Answering your questions from the (virtual) open day! – OurWarwick

Answering your questions from the (virtual) open day!

United Kingdom of Great Britain and Northern Ireland (the)
Amelia Stone | Politics and International Studies (PAIS) Contact Amelia

Firstly, I hope you’re all doing well during these difficult times, and that you’re all keeping safe; and if you ever need anyone to have a quick chat to, whether that be about any stresses surrounding school or University or anything else, I’m always here to talk to 🙂

So, moving onto the topic of this weeks blog, last week I got the opportunity to speak to some of you during the virtual open day as I was part of one of the live chats for the PAIS department. It was really lovely getting to chat to people who are considering Warwick as their choice for University, and there were definitely some really interesting questions. So, I thought i’d talk about a few of them on here, as they’re definitely things that I would have wanted to know before choosing which University I wanted to go to!

1) Did I study Politics A level, and would it be a disadvantage if you didn’t?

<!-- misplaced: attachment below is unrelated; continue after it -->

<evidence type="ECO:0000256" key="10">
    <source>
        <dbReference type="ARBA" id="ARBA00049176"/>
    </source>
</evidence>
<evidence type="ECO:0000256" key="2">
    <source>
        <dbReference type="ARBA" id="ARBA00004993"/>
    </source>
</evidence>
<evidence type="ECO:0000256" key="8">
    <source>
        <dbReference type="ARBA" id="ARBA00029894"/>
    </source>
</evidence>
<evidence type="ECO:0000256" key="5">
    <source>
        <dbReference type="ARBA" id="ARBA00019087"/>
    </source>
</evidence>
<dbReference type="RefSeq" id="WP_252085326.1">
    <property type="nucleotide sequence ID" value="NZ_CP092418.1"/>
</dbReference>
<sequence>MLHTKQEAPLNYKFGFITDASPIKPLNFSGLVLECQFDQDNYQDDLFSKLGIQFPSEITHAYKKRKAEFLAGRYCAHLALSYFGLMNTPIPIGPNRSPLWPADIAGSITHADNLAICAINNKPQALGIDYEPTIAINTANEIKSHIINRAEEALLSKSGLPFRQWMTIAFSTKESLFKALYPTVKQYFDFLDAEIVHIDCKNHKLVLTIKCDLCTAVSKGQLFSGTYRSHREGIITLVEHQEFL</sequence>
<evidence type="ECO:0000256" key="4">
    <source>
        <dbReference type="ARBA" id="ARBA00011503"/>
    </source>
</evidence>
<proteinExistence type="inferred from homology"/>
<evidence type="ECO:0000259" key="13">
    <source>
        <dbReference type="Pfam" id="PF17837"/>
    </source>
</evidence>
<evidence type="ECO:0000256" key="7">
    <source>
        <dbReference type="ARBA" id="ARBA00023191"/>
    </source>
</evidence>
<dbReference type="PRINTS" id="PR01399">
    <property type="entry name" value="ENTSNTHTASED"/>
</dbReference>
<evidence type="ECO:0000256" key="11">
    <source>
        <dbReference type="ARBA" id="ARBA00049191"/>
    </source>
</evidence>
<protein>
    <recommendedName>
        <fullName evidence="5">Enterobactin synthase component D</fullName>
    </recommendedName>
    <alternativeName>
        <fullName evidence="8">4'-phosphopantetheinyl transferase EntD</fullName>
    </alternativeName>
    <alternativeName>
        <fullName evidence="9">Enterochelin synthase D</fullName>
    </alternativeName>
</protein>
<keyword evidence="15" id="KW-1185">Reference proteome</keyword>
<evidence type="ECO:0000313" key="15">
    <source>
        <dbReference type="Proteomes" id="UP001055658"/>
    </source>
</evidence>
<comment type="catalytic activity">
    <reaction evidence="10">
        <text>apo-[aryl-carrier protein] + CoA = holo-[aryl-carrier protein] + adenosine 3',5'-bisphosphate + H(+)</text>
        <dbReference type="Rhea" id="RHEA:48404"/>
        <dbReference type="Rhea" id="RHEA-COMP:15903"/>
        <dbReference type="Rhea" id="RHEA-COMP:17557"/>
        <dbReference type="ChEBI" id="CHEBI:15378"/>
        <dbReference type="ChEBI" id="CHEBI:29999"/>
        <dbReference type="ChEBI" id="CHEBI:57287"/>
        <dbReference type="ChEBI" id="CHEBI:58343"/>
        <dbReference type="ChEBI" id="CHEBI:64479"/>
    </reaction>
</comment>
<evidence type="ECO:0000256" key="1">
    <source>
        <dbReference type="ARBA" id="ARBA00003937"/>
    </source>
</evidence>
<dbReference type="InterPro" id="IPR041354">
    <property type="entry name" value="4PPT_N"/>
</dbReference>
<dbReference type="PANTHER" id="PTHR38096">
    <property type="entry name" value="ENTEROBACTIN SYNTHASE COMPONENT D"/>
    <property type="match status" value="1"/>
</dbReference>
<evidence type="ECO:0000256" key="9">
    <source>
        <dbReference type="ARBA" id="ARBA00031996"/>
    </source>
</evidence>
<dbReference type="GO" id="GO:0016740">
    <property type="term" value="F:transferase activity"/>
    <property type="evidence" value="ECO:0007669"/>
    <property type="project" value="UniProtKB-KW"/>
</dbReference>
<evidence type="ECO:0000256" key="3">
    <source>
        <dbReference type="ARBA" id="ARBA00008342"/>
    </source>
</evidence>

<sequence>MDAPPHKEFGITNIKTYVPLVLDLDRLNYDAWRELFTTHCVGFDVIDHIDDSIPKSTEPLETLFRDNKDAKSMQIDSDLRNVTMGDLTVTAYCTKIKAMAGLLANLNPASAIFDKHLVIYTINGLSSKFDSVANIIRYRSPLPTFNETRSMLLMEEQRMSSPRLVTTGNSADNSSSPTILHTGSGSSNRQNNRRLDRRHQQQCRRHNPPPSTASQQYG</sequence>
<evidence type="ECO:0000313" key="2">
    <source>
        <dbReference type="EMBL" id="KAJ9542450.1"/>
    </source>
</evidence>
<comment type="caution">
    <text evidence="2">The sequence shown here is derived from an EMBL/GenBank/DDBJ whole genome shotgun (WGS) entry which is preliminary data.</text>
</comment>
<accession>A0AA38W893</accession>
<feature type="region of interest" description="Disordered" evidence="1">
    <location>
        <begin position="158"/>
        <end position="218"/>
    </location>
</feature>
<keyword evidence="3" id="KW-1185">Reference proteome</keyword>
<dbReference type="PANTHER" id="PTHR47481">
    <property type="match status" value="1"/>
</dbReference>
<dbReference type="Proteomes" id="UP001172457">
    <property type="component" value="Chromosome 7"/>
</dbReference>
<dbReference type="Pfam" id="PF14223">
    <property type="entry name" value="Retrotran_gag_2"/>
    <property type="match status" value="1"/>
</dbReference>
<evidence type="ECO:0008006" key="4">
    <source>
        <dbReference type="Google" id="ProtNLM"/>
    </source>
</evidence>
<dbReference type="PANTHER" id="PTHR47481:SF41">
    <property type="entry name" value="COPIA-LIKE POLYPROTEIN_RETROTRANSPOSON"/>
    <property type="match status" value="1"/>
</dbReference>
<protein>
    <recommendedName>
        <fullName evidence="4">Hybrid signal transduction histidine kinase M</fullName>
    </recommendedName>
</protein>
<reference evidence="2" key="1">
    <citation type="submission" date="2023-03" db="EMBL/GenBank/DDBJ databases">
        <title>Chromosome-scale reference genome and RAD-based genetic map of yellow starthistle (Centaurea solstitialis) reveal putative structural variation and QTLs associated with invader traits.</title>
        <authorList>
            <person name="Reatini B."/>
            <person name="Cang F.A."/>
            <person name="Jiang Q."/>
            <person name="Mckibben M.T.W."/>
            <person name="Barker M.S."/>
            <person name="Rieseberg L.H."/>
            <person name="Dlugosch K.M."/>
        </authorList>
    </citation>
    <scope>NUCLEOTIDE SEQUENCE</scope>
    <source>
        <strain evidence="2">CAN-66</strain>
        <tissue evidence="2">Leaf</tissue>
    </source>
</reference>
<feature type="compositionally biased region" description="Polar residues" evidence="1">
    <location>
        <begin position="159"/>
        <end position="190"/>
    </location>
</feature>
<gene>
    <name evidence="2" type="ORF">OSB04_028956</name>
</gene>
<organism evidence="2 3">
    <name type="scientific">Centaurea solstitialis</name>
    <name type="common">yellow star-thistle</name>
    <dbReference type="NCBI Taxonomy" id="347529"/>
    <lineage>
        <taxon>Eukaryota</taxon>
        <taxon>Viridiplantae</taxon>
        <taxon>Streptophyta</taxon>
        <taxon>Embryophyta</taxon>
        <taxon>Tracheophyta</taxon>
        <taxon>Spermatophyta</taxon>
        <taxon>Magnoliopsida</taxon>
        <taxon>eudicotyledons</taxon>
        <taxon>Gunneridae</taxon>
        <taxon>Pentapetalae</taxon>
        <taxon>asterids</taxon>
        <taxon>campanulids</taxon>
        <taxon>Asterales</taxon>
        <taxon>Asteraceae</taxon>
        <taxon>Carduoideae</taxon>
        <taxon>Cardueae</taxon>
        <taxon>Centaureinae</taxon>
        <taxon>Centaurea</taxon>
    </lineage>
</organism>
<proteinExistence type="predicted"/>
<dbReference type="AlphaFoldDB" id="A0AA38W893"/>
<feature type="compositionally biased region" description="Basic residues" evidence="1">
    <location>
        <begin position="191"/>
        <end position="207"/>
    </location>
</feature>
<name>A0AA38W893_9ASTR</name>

I thought this was a really good question, and I think there’s probably a real variation of people who did or didn’t take politics as an A level before studying PAIS. Personally, I did take politics A level, and that’s actually the main reason I decided to do Politics at university, I might never have considered it otherwise. It definitely got me more interested in politics and gave me a little bit more of a basic knowledge, as we studied things such as political parties, electoral systems and American politics. But, I definitely do not think (at all) that anyone who didn’t study politics at A level would be at a disadvantage. Firstly, I think the most important thing you can do is just keep up to date with the news and everything going on in the world. And, if there’s any areas you’re particularly interested in then you can always take your own time to research them; I was really interested in women in politics when I was in sixth form, so I always found myself reading a lot about, and I ended up doing my EPQ (extended project qualification) on it, so that could also be a good alternative if your school offers it. But, you really don’t need to do anything other than just have an interest in politics and a willingness to learn. One of the main reasons not to worry is that your first year will include a lot of the basics. For me, we had a module called ‘Introduction to Politics’ and that definitely went through a lot of the basic knowledge and you were introduced to some of the readings you could do, and all of the other first year modules are definitely more introductory. So, there’s definitely no need to worry about being out of your depth. Loads of schools also don’t offer politics as an A level, I know where I was from, I was at one of the only schools that happened to do it, so I imagine a lot of people studying it at university have never studied it before! Also – a lot of your other subjects might include political themes without you realising, so you’ve probably done more than you think. I studied English literature, history and Philosophy & ethics as A levels and I found each and every one of them built upon my political knowledge, so you definitely don’t have to be studying politics itself.